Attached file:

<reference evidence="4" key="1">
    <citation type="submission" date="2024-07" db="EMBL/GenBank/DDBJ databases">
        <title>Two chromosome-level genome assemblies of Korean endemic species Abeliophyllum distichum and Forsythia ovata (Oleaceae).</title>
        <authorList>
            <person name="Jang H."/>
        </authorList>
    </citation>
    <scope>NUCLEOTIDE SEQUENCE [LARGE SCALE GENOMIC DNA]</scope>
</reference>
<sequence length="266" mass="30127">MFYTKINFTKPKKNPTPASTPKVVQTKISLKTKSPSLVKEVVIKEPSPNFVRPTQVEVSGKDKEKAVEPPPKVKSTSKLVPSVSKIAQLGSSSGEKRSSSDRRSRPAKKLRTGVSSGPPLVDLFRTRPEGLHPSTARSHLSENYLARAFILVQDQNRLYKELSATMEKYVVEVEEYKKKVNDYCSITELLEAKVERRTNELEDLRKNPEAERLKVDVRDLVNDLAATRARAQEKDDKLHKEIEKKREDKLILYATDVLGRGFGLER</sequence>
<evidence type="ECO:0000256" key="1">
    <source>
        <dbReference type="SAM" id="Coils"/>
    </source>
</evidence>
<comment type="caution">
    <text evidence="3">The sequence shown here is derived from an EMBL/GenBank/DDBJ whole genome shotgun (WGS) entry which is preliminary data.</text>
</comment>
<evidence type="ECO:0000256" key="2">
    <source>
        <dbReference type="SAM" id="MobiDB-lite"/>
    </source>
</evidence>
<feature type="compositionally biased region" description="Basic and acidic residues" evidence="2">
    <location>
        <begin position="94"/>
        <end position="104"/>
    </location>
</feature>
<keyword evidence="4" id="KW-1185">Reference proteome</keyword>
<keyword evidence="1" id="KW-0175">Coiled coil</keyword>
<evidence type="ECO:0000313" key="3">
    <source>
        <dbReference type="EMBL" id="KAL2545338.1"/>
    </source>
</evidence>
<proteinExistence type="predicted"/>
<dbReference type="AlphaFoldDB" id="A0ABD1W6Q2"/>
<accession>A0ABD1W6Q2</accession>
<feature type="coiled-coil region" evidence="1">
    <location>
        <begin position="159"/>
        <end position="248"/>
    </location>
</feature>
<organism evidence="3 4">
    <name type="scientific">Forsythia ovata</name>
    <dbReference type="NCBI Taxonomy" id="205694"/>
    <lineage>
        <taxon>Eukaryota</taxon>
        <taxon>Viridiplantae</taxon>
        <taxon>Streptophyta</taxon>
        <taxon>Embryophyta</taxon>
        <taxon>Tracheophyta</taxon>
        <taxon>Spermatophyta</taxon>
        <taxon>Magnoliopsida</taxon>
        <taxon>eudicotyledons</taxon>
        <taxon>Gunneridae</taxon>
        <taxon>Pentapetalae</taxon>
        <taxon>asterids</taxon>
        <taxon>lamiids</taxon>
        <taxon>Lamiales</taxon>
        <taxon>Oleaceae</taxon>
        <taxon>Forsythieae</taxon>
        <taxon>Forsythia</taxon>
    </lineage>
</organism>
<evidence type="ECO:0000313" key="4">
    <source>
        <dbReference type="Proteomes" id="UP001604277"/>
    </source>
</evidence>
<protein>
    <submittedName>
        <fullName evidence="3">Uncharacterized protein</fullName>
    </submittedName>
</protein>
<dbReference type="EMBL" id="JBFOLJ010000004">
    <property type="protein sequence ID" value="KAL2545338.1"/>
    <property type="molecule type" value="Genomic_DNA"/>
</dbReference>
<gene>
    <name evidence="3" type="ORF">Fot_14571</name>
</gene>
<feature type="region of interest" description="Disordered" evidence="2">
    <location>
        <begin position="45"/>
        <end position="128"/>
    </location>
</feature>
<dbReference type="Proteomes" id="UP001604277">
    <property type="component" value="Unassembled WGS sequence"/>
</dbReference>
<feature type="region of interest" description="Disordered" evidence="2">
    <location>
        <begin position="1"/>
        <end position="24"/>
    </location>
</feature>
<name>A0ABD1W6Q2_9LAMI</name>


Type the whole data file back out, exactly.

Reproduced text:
<reference evidence="4" key="1">
    <citation type="submission" date="2024-07" db="EMBL/GenBank/DDBJ databases">
        <title>Two chromosome-level genome assemblies of Korean endemic species Abeliophyllum distichum and Forsythia ovata (Oleaceae).</title>
        <authorList>
            <person name="Jang H."/>
        </authorList>
    </citation>
    <scope>NUCLEOTIDE SEQUENCE [LARGE SCALE GENOMIC DNA]</scope>
</reference>
<sequence length="266" mass="30127">MFYTKINFTKPKKNPTPASTPKVVQTKISLKTKSPSLVKEVVIKEPSPNFVRPTQVEVSGKDKEKAVEPPPKVKSTSKLVPSVSKIAQLGSSSGEKRSSSDRRSRPAKKLRTGVSSGPPLVDLFRTRPEGLHPSTARSHLSENYLARAFILVQDQNRLYKELSATMEKYVVEVEEYKKKVNDYCSITELLEAKVERRTNELEDLRKNPEAERLKVDVRDLVNDLAATRARAQEKDDKLHKEIEKKREDKLILYATDVLGRGFGLER</sequence>
<evidence type="ECO:0000256" key="1">
    <source>
        <dbReference type="SAM" id="Coils"/>
    </source>
</evidence>
<comment type="caution">
    <text evidence="3">The sequence shown here is derived from an EMBL/GenBank/DDBJ whole genome shotgun (WGS) entry which is preliminary data.</text>
</comment>
<evidence type="ECO:0000256" key="2">
    <source>
        <dbReference type="SAM" id="MobiDB-lite"/>
    </source>
</evidence>
<feature type="compositionally biased region" description="Basic and acidic residues" evidence="2">
    <location>
        <begin position="94"/>
        <end position="104"/>
    </location>
</feature>
<keyword evidence="4" id="KW-1185">Reference proteome</keyword>
<keyword evidence="1" id="KW-0175">Coiled coil</keyword>
<evidence type="ECO:0000313" key="3">
    <source>
        <dbReference type="EMBL" id="KAL2545338.1"/>
    </source>
</evidence>
<proteinExistence type="predicted"/>
<dbReference type="AlphaFoldDB" id="A0ABD1W6Q2"/>
<accession>A0ABD1W6Q2</accession>
<feature type="coiled-coil region" evidence="1">
    <location>
        <begin position="159"/>
        <end position="248"/>
    </location>
</feature>
<organism evidence="3 4">
    <name type="scientific">Forsythia ovata</name>
    <dbReference type="NCBI Taxonomy" id="205694"/>
    <lineage>
        <taxon>Eukaryota</taxon>
        <taxon>Viridiplantae</taxon>
        <taxon>Streptophyta</taxon>
        <taxon>Embryophyta</taxon>
        <taxon>Tracheophyta</taxon>
        <taxon>Spermatophyta</taxon>
        <taxon>Magnoliopsida</taxon>
        <taxon>eudicotyledons</taxon>
        <taxon>Gunneridae</taxon>
        <taxon>Pentapetalae</taxon>
        <taxon>asterids</taxon>
        <taxon>lamiids</taxon>
        <taxon>Lamiales</taxon>
        <taxon>Oleaceae</taxon>
        <taxon>Forsythieae</taxon>
        <taxon>Forsythia</taxon>
    </lineage>
</organism>
<evidence type="ECO:0000313" key="4">
    <source>
        <dbReference type="Proteomes" id="UP001604277"/>
    </source>
</evidence>
<protein>
    <submittedName>
        <fullName evidence="3">Uncharacterized protein</fullName>
    </submittedName>
</protein>
<dbReference type="EMBL" id="JBFOLJ010000004">
    <property type="protein sequence ID" value="KAL2545338.1"/>
    <property type="molecule type" value="Genomic_DNA"/>
</dbReference>
<gene>
    <name evidence="3" type="ORF">Fot_14571</name>
</gene>
<feature type="region of interest" description="Disordered" evidence="2">
    <location>
        <begin position="45"/>
        <end position="128"/>
    </location>
</feature>
<dbReference type="Proteomes" id="UP001604277">
    <property type="component" value="Unassembled WGS sequence"/>
</dbReference>
<feature type="region of interest" description="Disordered" evidence="2">
    <location>
        <begin position="1"/>
        <end position="24"/>
    </location>
</feature>
<name>A0ABD1W6Q2_9LAMI</name>